Violet Oakley’s Capitol Murals Turn 100
In January 1919, trailblazing artist Violet Oakley completed work on a series of three murals for the Pennsylvania State House’s Senate Chamber and Supreme Court in Harrisburg—Unity and The Creation and Preservation of the Union, The Little Sanctuary in the Wilderness, and The Slave Ship Ransomed. One hundred years later and about 100 miles away in Philadelphia, a project to conserve Oakley’s original sketches and studies for the murals was completed at CCAHA. The treatment was done in preparation for the centennial exhibit Picturing a More Perfect Union: Violet Oakley’s Mural Studies for the Pennsylvania Senate Chamber, 1911-1919, which opened at the State Museum of Pennsylvania in November 2019 and runs through April, 26, 2020.*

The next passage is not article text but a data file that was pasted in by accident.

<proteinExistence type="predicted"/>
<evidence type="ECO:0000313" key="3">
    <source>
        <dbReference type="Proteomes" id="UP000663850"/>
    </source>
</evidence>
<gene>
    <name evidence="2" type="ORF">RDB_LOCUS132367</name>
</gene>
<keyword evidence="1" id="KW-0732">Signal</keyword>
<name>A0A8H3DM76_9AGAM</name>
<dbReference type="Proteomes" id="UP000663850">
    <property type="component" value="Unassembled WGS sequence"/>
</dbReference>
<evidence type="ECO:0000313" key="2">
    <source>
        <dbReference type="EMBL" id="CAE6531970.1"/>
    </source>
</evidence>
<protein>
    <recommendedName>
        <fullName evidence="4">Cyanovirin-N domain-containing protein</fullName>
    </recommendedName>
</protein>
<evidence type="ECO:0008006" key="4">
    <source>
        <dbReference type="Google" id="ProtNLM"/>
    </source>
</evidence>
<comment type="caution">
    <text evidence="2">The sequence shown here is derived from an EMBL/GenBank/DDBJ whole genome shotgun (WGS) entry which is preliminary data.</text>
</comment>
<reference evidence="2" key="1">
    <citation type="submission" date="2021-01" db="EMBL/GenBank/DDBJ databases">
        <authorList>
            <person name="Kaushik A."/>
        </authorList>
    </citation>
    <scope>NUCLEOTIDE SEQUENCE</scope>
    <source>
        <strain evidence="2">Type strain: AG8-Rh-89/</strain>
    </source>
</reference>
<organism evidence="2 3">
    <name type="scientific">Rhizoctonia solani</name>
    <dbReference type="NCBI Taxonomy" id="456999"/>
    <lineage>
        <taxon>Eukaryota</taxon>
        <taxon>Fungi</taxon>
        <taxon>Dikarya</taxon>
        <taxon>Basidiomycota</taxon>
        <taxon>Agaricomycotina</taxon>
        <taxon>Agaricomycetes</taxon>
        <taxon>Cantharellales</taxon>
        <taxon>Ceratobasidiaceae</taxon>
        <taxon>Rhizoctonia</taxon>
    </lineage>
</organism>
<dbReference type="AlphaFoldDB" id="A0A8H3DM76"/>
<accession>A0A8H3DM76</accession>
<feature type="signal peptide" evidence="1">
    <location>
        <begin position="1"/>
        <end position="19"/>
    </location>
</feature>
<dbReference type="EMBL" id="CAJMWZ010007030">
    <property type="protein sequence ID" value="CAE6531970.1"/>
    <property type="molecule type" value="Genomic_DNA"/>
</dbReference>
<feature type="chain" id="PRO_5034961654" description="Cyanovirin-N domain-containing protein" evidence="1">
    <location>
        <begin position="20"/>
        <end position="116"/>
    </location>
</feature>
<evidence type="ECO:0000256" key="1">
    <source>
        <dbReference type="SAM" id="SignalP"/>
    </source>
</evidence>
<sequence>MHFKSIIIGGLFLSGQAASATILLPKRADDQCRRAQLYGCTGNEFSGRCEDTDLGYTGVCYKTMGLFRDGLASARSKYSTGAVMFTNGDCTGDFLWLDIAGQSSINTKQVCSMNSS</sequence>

Though the road to commercial success was uncertain for Oakley, the path to identifying her talents was a direct one. She was born in 1874 in Jersey City, New Jersey, into an extended family that included 23 artists. Her grandfathers on both sides of the family were painters and members of the prestigious National Academy of Design. When Oakley’s family moved to New York City, her natural gifts were further developed at the Art Students League of New York, where she studied painting with James Carroll Beckwith and Irving R. Wiles.